The recommendation to move to a consumer-pays model has been widely slammed by the industry, with associations, aggregators, brokerage heads and brokers all voicing their support of the broker channel in the past week, with both non-bank lenders and the major banks also noting that any changes to remuneration will require great care and consultation.
Further, given Commissioner Hayne’s recommendation to move to a Netherlands-style model, Loan Market Group's executive chairman, Sam White, has noted that a move to this structure would not only impact brokers, but could also affect the lending landscape too.
Mr White highlighted a 2017 study from business intelligence company Statista, titled Banking in the Netherlands, which showed that the total number of banks in the Netherlands decreased from 99 banks in 2007 (when the market still operated on an upfront and commission model) to just 44 banks in 2017 (nine years after fees-for-service were first introduced and five years after they were completely banned).
The report categorised the Dutch banking sector as “one of the most concentrated in Europe.”
While the Statista report does not specify the reasons for the decrease in the number of lenders, such as broker remuneration (and it should be noted that the global financial crisis occured over this period), Mr White believes " this set of data demonstrates a pronounced lack of competition in the Netherlands, significantly contracting the banking sector, with mortgage brokers no longer having the ability to introduce borrowers to numerous products offered by the smaller banks and lenders".
“This just further demonstrates the Netherlands model would be a terrible outcome for Aussies,” the Loan Market executive chairman said.
“This model has resulted in fewer lenders and fewer options for Dutch consumers. I fail to see how this is the best option for our marketplace. The model that has been held up as the roadmap for the Australian mortgage market has been proven, by this research, to result in less competition and the highest concentration of big banks in Europe,” he commented.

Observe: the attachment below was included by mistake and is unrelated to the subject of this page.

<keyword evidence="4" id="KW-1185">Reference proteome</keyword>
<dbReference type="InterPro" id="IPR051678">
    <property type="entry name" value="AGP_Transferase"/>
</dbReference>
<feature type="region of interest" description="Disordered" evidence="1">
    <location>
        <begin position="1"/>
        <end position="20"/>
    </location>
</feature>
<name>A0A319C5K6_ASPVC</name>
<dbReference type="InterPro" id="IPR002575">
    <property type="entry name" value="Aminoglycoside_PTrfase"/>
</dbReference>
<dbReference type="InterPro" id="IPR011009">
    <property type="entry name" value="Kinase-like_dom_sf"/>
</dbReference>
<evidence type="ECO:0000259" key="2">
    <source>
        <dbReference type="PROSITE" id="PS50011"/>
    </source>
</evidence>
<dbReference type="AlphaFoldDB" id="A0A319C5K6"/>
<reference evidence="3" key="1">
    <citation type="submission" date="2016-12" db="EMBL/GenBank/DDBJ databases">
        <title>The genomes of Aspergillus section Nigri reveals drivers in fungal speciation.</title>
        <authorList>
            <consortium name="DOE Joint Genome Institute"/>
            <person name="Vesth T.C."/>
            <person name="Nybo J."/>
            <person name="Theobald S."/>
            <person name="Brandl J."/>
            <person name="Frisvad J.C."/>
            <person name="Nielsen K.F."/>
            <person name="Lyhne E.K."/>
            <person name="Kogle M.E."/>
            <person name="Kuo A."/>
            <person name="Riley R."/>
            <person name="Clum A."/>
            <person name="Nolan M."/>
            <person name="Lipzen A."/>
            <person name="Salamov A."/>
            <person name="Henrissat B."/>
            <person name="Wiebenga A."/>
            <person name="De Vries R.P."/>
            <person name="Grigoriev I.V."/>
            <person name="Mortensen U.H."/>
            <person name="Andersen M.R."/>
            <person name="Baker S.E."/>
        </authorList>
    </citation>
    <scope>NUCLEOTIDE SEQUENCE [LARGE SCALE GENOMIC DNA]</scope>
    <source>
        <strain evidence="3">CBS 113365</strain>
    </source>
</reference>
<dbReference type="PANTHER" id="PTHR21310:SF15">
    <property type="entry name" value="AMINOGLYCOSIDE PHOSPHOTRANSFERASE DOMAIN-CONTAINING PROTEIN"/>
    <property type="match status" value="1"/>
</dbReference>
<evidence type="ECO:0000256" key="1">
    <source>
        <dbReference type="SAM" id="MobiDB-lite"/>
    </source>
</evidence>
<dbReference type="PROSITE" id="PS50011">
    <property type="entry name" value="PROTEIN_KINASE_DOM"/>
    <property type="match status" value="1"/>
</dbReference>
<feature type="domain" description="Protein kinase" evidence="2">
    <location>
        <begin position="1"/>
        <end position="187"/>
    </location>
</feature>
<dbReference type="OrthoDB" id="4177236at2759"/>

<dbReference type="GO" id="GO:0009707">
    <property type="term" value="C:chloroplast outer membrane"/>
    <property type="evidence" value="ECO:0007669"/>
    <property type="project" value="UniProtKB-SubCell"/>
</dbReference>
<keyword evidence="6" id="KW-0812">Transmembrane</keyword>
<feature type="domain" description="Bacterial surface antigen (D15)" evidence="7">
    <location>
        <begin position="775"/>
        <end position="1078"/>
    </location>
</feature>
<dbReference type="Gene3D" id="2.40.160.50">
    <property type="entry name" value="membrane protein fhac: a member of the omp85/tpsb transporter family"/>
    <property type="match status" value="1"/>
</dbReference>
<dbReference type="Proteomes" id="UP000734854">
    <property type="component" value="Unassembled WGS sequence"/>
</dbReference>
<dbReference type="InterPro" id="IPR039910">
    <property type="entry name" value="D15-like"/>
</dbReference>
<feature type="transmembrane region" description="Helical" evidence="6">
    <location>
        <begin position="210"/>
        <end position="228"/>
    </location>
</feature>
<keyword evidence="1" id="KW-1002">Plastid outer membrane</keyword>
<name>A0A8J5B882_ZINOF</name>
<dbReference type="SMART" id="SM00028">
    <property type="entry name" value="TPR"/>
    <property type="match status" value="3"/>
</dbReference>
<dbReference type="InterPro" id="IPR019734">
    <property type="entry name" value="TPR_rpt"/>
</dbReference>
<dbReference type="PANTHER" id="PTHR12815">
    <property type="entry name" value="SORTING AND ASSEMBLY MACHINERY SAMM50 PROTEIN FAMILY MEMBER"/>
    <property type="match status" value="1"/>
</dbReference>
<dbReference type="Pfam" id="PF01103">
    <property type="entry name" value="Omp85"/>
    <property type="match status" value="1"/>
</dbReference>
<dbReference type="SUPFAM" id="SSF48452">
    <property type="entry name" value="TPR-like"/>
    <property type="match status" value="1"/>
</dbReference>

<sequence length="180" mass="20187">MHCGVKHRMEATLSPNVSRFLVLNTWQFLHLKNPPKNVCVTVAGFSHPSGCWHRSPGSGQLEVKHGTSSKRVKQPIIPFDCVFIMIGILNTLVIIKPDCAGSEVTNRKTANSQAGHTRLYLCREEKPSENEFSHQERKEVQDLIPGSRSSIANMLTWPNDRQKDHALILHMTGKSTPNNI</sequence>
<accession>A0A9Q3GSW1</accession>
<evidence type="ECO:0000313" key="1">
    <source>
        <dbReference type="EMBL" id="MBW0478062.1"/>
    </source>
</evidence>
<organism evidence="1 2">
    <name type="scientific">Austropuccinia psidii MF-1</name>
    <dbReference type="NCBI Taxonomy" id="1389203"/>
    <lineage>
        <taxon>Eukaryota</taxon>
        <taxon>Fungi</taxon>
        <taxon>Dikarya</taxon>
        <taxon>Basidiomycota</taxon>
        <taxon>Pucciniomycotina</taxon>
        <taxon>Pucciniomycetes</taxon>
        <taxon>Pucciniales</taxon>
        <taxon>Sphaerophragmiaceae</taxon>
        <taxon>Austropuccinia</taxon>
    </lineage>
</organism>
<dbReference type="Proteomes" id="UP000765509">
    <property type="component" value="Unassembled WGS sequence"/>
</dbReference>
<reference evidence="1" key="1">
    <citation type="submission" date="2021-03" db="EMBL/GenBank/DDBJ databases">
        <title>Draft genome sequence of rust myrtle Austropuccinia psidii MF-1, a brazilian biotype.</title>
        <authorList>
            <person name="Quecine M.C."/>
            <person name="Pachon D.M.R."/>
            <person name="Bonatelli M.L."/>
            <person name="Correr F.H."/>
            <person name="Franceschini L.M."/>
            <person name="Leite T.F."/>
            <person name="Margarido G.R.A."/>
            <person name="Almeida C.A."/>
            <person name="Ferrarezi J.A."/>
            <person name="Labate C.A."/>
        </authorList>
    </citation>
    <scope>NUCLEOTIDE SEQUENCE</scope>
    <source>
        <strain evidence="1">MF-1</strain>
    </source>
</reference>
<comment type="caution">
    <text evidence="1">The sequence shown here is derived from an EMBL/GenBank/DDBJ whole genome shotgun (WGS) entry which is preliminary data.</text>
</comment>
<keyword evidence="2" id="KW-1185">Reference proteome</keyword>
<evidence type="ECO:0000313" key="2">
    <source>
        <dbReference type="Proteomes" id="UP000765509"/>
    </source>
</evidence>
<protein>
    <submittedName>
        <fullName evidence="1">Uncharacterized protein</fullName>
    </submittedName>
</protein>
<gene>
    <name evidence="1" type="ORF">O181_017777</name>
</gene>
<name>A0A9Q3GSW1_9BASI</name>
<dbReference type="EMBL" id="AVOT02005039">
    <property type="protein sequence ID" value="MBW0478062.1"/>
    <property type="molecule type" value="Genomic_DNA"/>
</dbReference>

“This means customers have less choice, pay more fees and will get stuck in a home loan because the cost of changing will be too much as they’ll need to fork out each time they want something changed.
“The only guarantee that will result from the Dutch model is that customers will pay more and will be locked into their loans,” he added.
Mr White also noted that a Moody’s Investment Services report from last year found that one of the biggest Netherlands institutions, ABN Amro, had seen its net interest margins grow steadily since 2010, while Australia’s lenders have seen net interest margins decrease steadily since brokers were introduced into the sector in the mid-1990s (according to the Reserve Bank of Australia).
“It is very clear the real reason the big four banks in Australia are pushing for the Netherlands model. It will effectively kill off the competition coming from smaller lenders and banks and result in the banks having the lion’s share of the pie again,” Mr White said.
“This is definitely not the best outcome for customers by any stretch. Not only do customers in the Netherlands have less choice than before the upfront payment was introduced, but they are also paying fees. Fees that Australians don’t currently pay,” he said.
The head of the brokerage brand went on to say that he thought it was “astounding” that the Netherlands model had been recommended given that it would “[turn] the mortgage industry on its head and [result in] a financially detrimental solution for everyday Aussies who are looking for the best home loan solution”.
He concluded: “As in the Netherlands scenario, it feels very much like the banks are trying to reintroduce exit fees by stealth, making the idea of switching home loans deeply unpalatable to consumers.
“Some may suggest that the banks will reduce their fees accordingly, but what in the last 14 months of royal commission hearings would give anyone confidence that the banks do anything but look after their shareholders?” he said.
[Related: Open letter to CBA CEO Matt Comyn]